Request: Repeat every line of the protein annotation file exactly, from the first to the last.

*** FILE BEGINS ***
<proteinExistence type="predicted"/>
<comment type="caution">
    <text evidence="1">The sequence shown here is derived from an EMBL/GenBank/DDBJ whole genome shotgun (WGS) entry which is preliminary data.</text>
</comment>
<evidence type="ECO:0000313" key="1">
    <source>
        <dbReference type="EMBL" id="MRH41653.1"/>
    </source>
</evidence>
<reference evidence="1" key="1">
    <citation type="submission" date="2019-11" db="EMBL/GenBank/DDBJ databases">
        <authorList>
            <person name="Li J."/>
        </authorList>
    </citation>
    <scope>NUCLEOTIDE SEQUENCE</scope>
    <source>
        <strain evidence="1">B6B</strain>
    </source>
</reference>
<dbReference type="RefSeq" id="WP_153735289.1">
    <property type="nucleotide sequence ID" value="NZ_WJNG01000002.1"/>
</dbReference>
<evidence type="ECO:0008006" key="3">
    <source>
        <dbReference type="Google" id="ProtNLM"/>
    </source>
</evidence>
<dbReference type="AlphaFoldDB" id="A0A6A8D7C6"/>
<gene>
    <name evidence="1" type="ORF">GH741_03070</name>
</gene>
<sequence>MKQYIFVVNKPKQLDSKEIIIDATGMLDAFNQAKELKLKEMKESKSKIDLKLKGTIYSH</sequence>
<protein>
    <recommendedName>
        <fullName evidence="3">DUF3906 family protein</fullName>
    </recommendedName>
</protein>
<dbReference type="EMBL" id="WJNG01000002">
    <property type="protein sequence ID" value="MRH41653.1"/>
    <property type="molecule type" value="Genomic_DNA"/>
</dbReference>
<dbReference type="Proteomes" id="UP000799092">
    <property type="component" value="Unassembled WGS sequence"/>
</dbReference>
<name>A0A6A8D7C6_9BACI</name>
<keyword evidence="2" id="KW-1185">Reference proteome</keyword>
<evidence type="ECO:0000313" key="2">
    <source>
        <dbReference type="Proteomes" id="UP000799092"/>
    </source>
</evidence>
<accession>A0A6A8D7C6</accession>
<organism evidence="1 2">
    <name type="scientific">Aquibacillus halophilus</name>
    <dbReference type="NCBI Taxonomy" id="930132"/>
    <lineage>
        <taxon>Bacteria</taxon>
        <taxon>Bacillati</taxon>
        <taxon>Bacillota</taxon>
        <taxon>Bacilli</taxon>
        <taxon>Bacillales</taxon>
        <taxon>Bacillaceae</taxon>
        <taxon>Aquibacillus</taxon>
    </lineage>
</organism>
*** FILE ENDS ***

<proteinExistence type="predicted"/>
<comment type="caution">
    <text evidence="1">The sequence shown here is derived from an EMBL/GenBank/DDBJ whole genome shotgun (WGS) entry which is preliminary data.</text>
</comment>
<evidence type="ECO:0000313" key="1">
    <source>
        <dbReference type="EMBL" id="MRH41653.1"/>
    </source>
</evidence>
<reference evidence="1" key="1">
    <citation type="submission" date="2019-11" db="EMBL/GenBank/DDBJ databases">
        <authorList>
            <person name="Li J."/>
        </authorList>
    </citation>
    <scope>NUCLEOTIDE SEQUENCE</scope>
    <source>
        <strain evidence="1">B6B</strain>
    </source>
</reference>
<dbReference type="RefSeq" id="WP_153735289.1">
    <property type="nucleotide sequence ID" value="NZ_WJNG01000002.1"/>
</dbReference>
<evidence type="ECO:0008006" key="3">
    <source>
        <dbReference type="Google" id="ProtNLM"/>
    </source>
</evidence>
<dbReference type="AlphaFoldDB" id="A0A6A8D7C6"/>
<gene>
    <name evidence="1" type="ORF">GH741_03070</name>
</gene>
<sequence>MKQYIFVVNKPKQLDSKEIIIDATGMLDAFNQAKELKLKEMKESKSKIDLKLKGTIYSH</sequence>
<protein>
    <recommendedName>
        <fullName evidence="3">DUF3906 family protein</fullName>
    </recommendedName>
</protein>
<dbReference type="EMBL" id="WJNG01000002">
    <property type="protein sequence ID" value="MRH41653.1"/>
    <property type="molecule type" value="Genomic_DNA"/>
</dbReference>
<dbReference type="Proteomes" id="UP000799092">
    <property type="component" value="Unassembled WGS sequence"/>
</dbReference>
<name>A0A6A8D7C6_9BACI</name>
<keyword evidence="2" id="KW-1185">Reference proteome</keyword>
<evidence type="ECO:0000313" key="2">
    <source>
        <dbReference type="Proteomes" id="UP000799092"/>
    </source>
</evidence>
<accession>A0A6A8D7C6</accession>
<organism evidence="1 2">
    <name type="scientific">Aquibacillus halophilus</name>
    <dbReference type="NCBI Taxonomy" id="930132"/>
    <lineage>
        <taxon>Bacteria</taxon>
        <taxon>Bacillati</taxon>
        <taxon>Bacillota</taxon>
        <taxon>Bacilli</taxon>
        <taxon>Bacillales</taxon>
        <taxon>Bacillaceae</taxon>
        <taxon>Aquibacillus</taxon>
    </lineage>
</organism>